The first person that Beaux Barfield ought to call, now that he has been officially announced as the inheritor of the worst job in organized motorsports, is the NHL's Brendan Shanahan.
Those of you who follow professional ice hockey don't need to be told who Shanahan is. For the rest, let's describe Shanahan this way - he is the only player in NHL history to amass more than 600 goals and more than 2,000 penalty minutes. In other words, while he was still playing, he could score on you and then deprive you of your teeth, all in the same game.
Shanny's current gig is acting as the National Hockey League's Vice President of Hockey and Business Development. Impressive as that sounds, his main job is to act as "the NHL's top cop," a job formerly held by Colin Campbell, who was about as thoroughly reviled in his execution of the post as Brian Barnhart was when Barnhart ran IndyCar race control.
Campbell was frequently excoriated for his perceived subjectivity, no more so than when any sort of disciplinary issue arose around any team for which his son Gregory played. He was accused of inconsistency, a reticence to update his point of view to modern hockey (ironic, considering he chaired the committee that issued the massive post-lockout rule changes that fundamentally altered the face of pro hockey in North America), and favoritism - the latter issue coming to a contentious head when a series of his e-mail messages was published that showed Campbell complaining to the NHL's head referee about on-ice calls prejudicial to his son.
Campbell remains with the league as Director of Hockey Operations (sound familiar?), but Shanahan now is the League's top enforcer. The hard-nosed, determined way he played the game earned him plaudits when he took the job, because people respected his career and philosophy. Everyone believed that a renaissance was due for NHL rules policing.
To be fair, Shanahan has to date been more open and thorough in explaining his disciplinary decisions than any of his predecessors. His frame-by-frame video analyses hit the Internet at the same time as the press releases explaining suspensions or fines, and his self-justification is meticulous.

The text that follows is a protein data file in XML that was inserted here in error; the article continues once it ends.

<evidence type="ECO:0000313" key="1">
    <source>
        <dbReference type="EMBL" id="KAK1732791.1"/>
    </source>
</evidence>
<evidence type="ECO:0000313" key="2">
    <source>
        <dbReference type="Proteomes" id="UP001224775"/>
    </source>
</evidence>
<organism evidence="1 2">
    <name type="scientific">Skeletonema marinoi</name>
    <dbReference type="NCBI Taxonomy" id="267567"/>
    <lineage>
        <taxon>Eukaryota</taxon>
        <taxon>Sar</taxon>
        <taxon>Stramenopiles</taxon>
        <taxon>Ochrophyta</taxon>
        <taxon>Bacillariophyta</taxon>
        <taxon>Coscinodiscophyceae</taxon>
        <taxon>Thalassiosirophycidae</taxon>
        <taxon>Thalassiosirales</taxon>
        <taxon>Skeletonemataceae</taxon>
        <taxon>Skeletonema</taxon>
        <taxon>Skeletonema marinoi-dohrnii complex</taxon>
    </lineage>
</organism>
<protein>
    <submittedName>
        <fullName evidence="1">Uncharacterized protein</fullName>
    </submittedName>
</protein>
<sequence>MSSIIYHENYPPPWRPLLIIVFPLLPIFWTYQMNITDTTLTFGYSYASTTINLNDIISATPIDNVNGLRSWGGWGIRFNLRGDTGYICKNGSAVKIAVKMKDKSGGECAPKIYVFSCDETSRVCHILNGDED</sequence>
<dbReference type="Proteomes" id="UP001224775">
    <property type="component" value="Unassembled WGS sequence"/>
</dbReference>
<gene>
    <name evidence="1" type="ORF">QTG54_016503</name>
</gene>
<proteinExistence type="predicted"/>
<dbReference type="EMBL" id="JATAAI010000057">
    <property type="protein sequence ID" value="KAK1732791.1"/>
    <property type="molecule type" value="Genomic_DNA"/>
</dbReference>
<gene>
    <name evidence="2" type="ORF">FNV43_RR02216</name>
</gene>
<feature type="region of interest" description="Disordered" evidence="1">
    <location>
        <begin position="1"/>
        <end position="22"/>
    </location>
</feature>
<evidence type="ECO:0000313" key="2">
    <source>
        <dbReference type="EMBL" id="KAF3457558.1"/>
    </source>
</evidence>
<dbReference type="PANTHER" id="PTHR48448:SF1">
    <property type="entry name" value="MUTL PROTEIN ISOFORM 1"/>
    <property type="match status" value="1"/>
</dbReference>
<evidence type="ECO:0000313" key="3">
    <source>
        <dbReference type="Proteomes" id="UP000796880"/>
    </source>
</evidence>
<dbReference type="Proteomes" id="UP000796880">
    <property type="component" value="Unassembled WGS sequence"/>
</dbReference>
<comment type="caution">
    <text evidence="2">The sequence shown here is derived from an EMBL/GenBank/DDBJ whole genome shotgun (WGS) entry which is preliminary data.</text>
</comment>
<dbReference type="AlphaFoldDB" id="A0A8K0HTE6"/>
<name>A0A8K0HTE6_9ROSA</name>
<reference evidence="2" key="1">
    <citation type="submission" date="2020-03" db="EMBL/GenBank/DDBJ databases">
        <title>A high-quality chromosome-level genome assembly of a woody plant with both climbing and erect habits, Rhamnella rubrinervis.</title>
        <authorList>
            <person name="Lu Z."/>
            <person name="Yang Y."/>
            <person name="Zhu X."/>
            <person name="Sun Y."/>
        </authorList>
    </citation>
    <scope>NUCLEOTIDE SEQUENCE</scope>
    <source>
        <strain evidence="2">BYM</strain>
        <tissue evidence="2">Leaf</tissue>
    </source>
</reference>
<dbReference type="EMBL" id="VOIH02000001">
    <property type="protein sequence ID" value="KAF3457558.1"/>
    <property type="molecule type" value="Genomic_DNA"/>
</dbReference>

It's just too bad that nobody seems to appreciate all that work. Shanahan, once the knight in shining armor who was initially seen as rescuing a league in distress, is now the butt of endless second-guessing and criticism, and - amazingly - the target of the very same accusations of bias that eventually got Colie Campbell kicked out of his crib.
I mention all of this because Beaux Barfield is in for the same treatment. It's a virtual certainty. Hockey and racing have much more in common than you think - most critically, a bipartisan fanbase whose loyalties are so divided that it is impossible to please either side, and competitors whose ego and self-interest is matched only by their utter indifference to how poisonous such attitudes are for the greater good.
Sure, right now the atmosphere is jovial and hopeful - much like it was when Shanahan took the reins - based on Barfield's stated assurances that, to paraphrase, "the buck stops here" and the idea that having too much competition regulation quantified in rulebook form, such as the infamous blocking rules that drew so much ire from fans and drivers alike, is his anathema. This begs the question, however: will fans and competitors be any happier if Barfield interprets racing situations on a case by case basis based on a nebulous, relaxed set of guidelines than they were when Barnhart inconsistently enforced strict, minutely-outlined rules?
A more important question lurks in the background, and that is - will IndyCar fans ever be satisfied? Because really, Barfield is as much a savior as Shanahan is, which means he is not one at all. He is simply a new face with a new philosophy - not necessarily a better one. And what that means is that sometime around midseason in 2012, Beaux Barfield likely will be weathering a withering fusillade of second-guessing and criticisms for how he does his job.
I don't know Beaux Barfield personally, but I hear tell that he is well-regarded by those he has worked with previously. He comes highly-recommended... but then again, so did Brendan Shanahan. And here's the thing - Shanahan is doing a fine job for the NHL, and I have no doubt that Barfield will do the same for IndyCar, particularly given his experience.
Maybe he'll even get the proper credit for it, too - he'll probably just have to wait until he's retired.